GM House View 2023: Investing after the great repricing

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Financial markets rebounded strongly after the downward surprise of October’s US CPI inflation figure. Despite this rally, both fixed income and equities have delivered significantly negative returns YtD in 2022. We continue to believe that inflation will be the most important driving force for markets, but there are also additional factors in play related to the reaction function of central banks and its impact on the cycle, geopolitics and other structural elements associated with demographics, the labour market, and China’s future. All these forces are likely to reshape financial market returns and preferences in 2023.

In this new framework, with central banks once again more vigilant on inflation, it is more likely that we see a return to a traditional economic cycle model with possibly more frequent mini cycles. We also expect more cyclical divergence between countries, as policymakers make different decisions about the growth/inflation trade-off and as globalisation is unwound. Cyclical volatility will likely translate into increased volatility in macro-driven assets, including rates and currencies. 

In addition, more cyclicality will also mean a higher and more volatile discount rate, which would impact asset valuations. In the new world we think we are entering, the discount rate will be higher and more volatile, and the cost of capital will remain elevated. The implications of this should be steeper yield curves than in the past, wider credit spreads, and lower equity valuations, particularly for growth stocks.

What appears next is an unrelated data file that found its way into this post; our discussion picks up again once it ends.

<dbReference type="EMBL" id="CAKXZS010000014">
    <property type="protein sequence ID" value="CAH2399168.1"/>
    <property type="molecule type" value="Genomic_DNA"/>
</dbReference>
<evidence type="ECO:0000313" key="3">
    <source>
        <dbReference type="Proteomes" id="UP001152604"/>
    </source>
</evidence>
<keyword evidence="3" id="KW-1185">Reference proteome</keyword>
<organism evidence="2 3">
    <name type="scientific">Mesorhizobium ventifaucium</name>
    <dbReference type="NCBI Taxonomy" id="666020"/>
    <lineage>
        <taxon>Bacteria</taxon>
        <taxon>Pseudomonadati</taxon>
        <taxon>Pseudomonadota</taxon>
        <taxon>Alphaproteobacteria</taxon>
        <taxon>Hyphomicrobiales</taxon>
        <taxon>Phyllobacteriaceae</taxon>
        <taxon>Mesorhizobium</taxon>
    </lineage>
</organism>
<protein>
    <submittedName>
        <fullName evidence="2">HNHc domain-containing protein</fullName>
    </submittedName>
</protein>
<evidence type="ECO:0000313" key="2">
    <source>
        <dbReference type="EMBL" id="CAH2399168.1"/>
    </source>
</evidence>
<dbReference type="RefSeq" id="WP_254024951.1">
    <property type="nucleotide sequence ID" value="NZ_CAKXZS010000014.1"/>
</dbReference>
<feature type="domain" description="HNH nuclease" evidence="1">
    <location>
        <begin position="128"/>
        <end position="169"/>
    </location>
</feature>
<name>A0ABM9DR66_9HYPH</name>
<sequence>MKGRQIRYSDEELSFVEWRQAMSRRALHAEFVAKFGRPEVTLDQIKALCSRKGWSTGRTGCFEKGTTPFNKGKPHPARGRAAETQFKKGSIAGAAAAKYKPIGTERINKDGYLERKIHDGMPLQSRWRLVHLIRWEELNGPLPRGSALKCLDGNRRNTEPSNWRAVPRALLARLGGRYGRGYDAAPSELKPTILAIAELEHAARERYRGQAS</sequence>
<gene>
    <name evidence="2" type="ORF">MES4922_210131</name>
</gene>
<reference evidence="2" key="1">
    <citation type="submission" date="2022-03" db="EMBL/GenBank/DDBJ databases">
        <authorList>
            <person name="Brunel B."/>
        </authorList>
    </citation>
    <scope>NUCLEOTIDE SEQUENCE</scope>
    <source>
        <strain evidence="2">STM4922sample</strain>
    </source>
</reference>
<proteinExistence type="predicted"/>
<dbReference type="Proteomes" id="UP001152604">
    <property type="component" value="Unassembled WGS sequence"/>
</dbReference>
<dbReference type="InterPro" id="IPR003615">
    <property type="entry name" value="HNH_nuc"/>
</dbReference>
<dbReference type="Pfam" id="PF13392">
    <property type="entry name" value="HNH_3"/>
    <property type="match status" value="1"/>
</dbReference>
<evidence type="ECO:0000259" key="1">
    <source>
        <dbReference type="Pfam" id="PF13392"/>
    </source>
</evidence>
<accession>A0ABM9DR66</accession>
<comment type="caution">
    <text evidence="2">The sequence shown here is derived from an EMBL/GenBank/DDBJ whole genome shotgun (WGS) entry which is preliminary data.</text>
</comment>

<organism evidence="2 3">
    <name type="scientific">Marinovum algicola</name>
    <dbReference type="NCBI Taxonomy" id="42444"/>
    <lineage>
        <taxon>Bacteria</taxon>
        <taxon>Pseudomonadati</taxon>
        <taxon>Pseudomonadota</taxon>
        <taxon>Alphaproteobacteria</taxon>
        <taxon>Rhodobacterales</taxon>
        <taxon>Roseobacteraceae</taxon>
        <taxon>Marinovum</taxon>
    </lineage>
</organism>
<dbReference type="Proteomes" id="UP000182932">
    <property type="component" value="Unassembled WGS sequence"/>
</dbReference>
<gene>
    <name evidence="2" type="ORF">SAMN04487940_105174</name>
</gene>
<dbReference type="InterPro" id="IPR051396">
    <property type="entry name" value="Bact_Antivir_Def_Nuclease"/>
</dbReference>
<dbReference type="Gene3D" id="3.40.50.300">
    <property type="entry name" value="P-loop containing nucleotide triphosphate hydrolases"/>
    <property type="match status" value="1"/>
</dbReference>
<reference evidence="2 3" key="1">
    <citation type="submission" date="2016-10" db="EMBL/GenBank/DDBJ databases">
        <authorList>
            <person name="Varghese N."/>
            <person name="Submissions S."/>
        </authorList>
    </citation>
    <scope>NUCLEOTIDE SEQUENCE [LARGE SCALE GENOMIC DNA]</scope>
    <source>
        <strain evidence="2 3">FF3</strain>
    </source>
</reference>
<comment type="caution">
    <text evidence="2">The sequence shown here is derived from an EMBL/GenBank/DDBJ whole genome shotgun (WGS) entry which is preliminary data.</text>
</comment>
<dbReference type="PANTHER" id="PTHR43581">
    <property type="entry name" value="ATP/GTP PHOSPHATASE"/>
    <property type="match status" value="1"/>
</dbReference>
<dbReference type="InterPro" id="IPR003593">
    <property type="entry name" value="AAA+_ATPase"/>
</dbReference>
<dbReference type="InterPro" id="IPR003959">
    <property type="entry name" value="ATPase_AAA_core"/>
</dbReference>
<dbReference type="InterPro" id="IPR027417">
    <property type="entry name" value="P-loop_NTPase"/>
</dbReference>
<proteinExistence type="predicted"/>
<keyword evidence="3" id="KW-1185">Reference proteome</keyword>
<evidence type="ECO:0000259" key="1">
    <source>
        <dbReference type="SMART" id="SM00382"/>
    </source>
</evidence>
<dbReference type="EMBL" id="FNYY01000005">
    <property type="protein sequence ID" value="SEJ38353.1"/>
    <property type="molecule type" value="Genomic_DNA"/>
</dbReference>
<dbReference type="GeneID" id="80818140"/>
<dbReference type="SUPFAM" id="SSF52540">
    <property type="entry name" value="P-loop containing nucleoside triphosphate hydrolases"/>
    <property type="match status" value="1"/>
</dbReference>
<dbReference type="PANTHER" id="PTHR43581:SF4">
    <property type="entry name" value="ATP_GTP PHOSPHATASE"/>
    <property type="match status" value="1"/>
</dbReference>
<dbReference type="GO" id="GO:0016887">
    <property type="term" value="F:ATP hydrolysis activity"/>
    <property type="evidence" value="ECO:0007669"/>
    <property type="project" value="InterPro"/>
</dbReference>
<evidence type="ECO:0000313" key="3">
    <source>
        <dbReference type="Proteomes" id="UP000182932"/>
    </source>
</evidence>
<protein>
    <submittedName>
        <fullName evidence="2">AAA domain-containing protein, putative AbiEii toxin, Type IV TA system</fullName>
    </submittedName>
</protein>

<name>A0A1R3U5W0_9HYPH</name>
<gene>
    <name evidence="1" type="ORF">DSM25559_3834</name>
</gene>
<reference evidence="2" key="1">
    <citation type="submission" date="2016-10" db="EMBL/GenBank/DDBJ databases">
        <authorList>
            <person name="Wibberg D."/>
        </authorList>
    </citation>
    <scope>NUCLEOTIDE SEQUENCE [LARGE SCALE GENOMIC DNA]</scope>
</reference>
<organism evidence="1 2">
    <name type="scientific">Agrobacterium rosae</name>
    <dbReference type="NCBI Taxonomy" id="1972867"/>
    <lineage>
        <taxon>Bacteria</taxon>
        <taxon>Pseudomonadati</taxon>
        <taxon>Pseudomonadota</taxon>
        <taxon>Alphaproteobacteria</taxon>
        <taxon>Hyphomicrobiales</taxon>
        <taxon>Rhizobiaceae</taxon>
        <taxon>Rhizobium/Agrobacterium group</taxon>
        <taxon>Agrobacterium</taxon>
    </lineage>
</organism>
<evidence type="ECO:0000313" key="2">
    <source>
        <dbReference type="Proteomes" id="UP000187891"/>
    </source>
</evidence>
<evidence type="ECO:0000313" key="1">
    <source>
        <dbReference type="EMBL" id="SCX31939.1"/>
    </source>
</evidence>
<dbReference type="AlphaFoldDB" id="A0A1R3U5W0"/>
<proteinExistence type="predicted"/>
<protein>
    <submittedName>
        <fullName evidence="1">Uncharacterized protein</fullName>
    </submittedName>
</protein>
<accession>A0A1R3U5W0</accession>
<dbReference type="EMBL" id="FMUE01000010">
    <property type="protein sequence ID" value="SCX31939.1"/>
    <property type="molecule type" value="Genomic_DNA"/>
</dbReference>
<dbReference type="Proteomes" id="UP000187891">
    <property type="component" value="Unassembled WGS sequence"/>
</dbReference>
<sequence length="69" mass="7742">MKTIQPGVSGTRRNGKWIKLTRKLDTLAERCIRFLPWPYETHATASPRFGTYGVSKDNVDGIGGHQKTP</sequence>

Against this backdrop, and after the sharp re-pricing of fixed-income markets, high-quality credit looks more competitive vs. equities on a risk-reward basis. Overall, with yields of around 5.5% in investment grade and more than 9% in high yield, there is no doubt that credit has become an attractive option for investors seeking income and as an alternative to equities. Credit could offer a more attractive risk-reward, particularly if the slowing cycle gains traction. This said, we are moving up from HY to high-quality IG credit, as we see more opportunities in short-end credit, particularly given its attractive carry.

In equities we are also differentiating more between US, Europe and EMs, with a relative preference for Europe vs. US on valuation grounds, potential positive tailwinds from the war and further fiscal stimulus, with lower rate hike expectations. We remain selective in EM markets, with a clear preference for those EM markets that have been ahead in the tightening cycle, and where the downside risk to inflation is higher. Within EMs we highlight China, and in LatAm specifically we favour Brazil, Mexico and more opportunistically the Andeans.

Turning to micro fundamentals, for both credit and equity, we believe that the spotlight in equity and credit should be on companies with pricing power, long-term margin stability, and healthy balance sheets, given their potential to fare relatively well amid cost pressures and volatility. Sector-wise, we remain overweight Energy, Financials and Health Care in the first part of the year. However, consumer cyclicals and some industrial stocks will likely become increasingly attractive as we get closer to and have more visibility on the bottom of the cycle. 

We believe that stock-picking will continue to be a differentiating factor in 2023. We have selected global subsector and strategy winning ideas that we believe will allow investors to continue to play global equities/credit. These are: (i) High Dividend/FCF Yield and low-leverage stocks; (ii) Value chain improvements; (iii) Cloud Computing; (iv) Inflation higher for longer; and (v) Financials vs. NFCs credit strategy. We have also included long-term winner Thematic ideas for 2023: (vi) Hydrogen; and (vii) Demographics.